Carlyle's Essays On Burns; With The Cotter's Saturday Night And Other Poems From Burns

Paperback | February 3, 2012

byThomas Carlyle

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This historic book may have numerous typos and missing text. Purchasers can download a free scanned copy of the original book (without typos) from the publisher. Not indexed. Not illustrated. 1910. Excerpt: ... In the modem arrangements of society, it is no uncommon thing that a man of genius must, like Butler,0 'ask for bread and receive a stone'; for, in spite of our grand maxim of supply and demand, it is by no means the highest excellence that men are 5 most forward to recognize. The inventor of a spinning-jenny0 is pretty sure of his reward in his own day; but the writer of a true poem, like the apostle of a true religion, is nearly as sure of the contrary. We do not know whether it is not an aggravation of K the injustice, that there is generally a posthumous retribution. Robert Burns, in the course of Nature, might yet have been living; but his short life was spent in toil and penury; and he died, in the prime of his manhood, miserable and neglected: and yet 15 already a brave mausoleum shines over his dust, and more than one splendid monument0 has been reared in other places to his fame; the street where he lan guished in poverty is called by his name; the highest personages in our literature have been proud to appear as his commentators and admirers; and here is the sixth narrative of his Life0 that has been given to the world! Mr. Lockhart0 thinks it necessary to apologize for this new attempt on such a subject: but his readers, we believe, will readily acquit him; or, at worst, will censure only the performance of his task, not the choice of it. The character of Burns, indeed, is a theme that cannot easily become either trite or exhausted; and will probably gain rather than lose in its dimensions by the distance to which it is removed by Time. No man, it has been said, is a hero to his valet; and this is probably true; but the fault is at least as likely to be the valet's as the hero's. For it is certain that to the vulgar eye few things are wonderful...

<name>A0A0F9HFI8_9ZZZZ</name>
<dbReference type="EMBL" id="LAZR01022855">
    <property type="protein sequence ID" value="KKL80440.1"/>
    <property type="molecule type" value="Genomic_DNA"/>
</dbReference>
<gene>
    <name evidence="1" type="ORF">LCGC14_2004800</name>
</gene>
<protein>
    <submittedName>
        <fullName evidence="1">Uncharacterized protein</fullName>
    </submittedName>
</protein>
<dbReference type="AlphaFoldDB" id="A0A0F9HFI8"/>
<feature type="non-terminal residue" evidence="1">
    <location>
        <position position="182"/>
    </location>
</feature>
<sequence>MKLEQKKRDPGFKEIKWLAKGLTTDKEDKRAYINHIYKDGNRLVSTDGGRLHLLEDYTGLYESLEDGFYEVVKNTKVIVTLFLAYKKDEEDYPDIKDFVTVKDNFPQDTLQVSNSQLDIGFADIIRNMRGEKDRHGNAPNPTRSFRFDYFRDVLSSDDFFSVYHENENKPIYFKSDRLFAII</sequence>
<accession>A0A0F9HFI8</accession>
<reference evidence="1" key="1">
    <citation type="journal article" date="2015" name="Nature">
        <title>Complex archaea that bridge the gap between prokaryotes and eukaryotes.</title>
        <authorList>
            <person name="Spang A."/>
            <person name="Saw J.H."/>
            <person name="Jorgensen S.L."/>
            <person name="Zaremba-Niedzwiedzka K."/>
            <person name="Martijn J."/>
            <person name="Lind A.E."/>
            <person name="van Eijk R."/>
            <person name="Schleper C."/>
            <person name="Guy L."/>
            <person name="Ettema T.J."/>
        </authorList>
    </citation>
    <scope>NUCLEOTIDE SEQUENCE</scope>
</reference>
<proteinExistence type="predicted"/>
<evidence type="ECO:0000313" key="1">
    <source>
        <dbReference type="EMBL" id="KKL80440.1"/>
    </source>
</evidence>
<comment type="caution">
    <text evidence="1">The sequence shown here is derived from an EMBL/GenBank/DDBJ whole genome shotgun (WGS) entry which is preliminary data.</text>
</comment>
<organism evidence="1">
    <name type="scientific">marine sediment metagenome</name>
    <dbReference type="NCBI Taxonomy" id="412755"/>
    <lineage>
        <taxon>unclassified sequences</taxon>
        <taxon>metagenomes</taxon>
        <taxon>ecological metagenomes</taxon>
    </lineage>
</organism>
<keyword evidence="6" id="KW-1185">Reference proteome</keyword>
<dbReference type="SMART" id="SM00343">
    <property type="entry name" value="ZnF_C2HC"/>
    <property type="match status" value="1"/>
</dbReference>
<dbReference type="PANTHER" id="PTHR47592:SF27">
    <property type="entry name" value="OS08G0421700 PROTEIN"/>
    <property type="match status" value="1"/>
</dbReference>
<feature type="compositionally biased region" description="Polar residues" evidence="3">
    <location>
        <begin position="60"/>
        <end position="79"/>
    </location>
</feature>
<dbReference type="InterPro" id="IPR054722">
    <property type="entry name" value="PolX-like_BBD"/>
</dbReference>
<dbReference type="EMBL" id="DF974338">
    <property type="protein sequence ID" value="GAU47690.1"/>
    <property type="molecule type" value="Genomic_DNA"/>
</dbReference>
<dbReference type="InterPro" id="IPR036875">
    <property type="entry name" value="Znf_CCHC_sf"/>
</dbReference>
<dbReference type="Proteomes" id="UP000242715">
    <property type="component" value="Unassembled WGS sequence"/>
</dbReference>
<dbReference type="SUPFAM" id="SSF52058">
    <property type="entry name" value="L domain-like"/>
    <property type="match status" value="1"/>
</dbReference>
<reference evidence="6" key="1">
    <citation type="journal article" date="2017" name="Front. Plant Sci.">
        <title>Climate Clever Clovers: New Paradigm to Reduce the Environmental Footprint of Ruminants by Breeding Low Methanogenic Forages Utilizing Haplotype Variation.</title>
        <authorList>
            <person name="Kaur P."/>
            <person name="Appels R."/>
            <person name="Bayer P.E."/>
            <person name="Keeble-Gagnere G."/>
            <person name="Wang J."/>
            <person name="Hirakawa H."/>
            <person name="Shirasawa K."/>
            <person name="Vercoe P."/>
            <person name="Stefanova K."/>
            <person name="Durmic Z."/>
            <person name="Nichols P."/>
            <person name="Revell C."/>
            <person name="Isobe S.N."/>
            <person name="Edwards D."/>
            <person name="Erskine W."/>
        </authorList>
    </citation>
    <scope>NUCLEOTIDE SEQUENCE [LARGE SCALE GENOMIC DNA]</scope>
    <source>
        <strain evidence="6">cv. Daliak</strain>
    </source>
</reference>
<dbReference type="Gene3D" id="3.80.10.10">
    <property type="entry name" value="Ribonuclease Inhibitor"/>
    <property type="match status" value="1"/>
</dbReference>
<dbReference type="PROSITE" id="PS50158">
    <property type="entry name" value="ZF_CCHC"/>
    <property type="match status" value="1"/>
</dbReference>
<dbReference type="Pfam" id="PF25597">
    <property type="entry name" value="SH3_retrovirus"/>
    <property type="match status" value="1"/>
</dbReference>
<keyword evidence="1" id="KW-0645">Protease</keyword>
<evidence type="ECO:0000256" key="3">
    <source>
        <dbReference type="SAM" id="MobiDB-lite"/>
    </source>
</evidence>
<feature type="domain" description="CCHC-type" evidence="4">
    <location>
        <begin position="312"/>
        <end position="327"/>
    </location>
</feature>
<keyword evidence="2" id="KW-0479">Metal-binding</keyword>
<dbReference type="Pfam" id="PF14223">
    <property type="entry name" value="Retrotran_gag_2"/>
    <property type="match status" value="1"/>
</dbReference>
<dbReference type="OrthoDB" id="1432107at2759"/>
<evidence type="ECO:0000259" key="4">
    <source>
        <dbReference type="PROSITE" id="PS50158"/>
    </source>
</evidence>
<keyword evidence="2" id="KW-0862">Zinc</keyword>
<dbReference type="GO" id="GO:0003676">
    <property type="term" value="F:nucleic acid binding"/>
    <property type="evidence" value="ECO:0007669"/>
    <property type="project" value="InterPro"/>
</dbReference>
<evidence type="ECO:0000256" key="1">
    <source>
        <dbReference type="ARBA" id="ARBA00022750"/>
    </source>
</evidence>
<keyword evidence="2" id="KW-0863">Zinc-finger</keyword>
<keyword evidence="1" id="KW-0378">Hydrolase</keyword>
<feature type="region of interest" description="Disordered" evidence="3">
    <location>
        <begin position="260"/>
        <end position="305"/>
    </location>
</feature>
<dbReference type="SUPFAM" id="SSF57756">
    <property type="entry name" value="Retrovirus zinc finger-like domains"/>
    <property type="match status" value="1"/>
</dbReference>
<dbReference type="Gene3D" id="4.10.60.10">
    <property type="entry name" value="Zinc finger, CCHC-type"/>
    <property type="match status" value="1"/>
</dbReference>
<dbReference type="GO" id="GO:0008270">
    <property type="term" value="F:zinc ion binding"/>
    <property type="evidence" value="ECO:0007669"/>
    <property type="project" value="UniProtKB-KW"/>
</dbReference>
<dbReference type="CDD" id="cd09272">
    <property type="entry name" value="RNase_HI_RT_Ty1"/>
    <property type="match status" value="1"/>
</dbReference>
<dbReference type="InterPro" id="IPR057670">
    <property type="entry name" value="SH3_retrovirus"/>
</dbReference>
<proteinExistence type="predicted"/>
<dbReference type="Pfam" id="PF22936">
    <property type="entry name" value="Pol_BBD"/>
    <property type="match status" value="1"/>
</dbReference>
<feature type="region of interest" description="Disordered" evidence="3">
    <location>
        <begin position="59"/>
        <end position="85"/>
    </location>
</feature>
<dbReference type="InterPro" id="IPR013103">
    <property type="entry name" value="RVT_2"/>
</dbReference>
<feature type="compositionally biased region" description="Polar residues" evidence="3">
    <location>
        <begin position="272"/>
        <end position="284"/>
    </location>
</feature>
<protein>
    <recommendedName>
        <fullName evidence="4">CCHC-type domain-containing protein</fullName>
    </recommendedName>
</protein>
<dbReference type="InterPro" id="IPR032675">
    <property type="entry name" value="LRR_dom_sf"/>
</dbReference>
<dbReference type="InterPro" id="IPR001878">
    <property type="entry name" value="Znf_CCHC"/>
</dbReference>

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This historic book may have numerous typos and missing text. Purchasers can download a free scanned copy of the original book (without typos) from the publisher. Not indexed. Not illustrated. 1910. Excerpt: ... In the modem arrangements of society, it is no uncommon thing that a man of genius must, like Butler,0 'ask for bread and rece...

Format:PaperbackDimensions:50 pages, 9.69 × 7.44 × 0.1 inPublished:February 3, 2012Publisher:General Books LLCLanguage:English

The following ISBNs are associated with this title:

ISBN - 10:0217910866

ISBN - 13:9780217910866

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